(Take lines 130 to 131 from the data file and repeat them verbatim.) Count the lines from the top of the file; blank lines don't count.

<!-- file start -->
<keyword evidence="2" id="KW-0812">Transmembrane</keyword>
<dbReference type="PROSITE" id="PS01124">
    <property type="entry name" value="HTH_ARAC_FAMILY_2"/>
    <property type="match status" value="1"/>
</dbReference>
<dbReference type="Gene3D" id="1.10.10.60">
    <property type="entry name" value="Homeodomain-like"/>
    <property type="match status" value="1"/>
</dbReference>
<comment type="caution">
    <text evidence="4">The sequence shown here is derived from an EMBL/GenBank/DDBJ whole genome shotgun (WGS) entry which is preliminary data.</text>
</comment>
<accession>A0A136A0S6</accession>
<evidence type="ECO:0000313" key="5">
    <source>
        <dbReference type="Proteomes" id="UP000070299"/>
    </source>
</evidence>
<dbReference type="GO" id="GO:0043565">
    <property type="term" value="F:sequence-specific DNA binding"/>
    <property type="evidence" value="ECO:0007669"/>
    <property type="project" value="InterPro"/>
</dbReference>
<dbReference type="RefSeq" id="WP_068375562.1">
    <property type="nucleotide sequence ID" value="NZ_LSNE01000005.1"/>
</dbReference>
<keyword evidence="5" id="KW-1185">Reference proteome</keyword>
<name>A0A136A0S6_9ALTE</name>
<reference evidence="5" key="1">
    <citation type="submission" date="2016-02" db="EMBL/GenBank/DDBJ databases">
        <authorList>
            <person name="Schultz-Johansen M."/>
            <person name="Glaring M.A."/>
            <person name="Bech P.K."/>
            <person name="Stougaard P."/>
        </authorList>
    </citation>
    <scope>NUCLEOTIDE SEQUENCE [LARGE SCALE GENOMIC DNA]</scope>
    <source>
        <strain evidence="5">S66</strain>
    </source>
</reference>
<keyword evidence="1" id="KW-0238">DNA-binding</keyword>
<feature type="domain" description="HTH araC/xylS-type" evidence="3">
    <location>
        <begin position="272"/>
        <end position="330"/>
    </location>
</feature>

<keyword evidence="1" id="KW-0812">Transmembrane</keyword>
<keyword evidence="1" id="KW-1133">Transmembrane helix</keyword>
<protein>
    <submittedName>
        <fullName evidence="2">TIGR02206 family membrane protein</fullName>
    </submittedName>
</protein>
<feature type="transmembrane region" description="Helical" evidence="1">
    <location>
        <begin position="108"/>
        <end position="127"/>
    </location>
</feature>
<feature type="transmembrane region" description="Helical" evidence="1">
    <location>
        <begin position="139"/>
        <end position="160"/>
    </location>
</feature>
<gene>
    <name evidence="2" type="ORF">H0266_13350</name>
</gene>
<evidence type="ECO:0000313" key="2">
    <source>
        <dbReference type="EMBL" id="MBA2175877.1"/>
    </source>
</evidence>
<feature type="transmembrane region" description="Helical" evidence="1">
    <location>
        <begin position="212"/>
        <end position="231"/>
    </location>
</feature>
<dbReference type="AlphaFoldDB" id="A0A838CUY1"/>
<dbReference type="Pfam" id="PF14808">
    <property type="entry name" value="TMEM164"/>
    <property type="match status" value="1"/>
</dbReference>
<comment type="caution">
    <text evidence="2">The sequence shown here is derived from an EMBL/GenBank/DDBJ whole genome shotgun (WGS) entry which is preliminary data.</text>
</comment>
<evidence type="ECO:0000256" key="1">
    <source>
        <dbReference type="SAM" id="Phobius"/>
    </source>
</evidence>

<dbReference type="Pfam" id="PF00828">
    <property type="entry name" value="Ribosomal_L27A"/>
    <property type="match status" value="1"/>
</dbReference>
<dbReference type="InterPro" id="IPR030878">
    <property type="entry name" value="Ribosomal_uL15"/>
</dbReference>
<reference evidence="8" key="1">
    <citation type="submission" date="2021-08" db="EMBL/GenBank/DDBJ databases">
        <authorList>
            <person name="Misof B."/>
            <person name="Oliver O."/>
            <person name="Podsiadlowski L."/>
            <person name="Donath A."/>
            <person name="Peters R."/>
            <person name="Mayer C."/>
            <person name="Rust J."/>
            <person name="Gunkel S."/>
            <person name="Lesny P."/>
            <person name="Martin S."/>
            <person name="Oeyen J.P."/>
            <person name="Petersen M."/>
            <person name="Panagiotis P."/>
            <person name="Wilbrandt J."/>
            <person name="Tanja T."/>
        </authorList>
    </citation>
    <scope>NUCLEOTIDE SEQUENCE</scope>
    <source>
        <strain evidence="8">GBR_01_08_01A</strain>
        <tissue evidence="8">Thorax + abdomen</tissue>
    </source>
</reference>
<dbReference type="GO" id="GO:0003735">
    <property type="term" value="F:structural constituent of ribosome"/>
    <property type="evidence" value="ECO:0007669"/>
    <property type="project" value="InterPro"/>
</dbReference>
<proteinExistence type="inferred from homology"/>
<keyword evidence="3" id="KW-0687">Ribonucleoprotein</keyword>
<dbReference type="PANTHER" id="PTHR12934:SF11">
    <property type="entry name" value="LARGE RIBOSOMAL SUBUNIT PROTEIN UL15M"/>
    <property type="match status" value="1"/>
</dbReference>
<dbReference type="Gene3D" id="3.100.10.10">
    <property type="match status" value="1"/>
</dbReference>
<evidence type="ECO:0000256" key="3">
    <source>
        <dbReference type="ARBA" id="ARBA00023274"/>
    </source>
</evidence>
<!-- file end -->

    <property type="term" value="F:structural constituent of ribosome"/>
    <property type="evidence" value="ECO:0007669"/>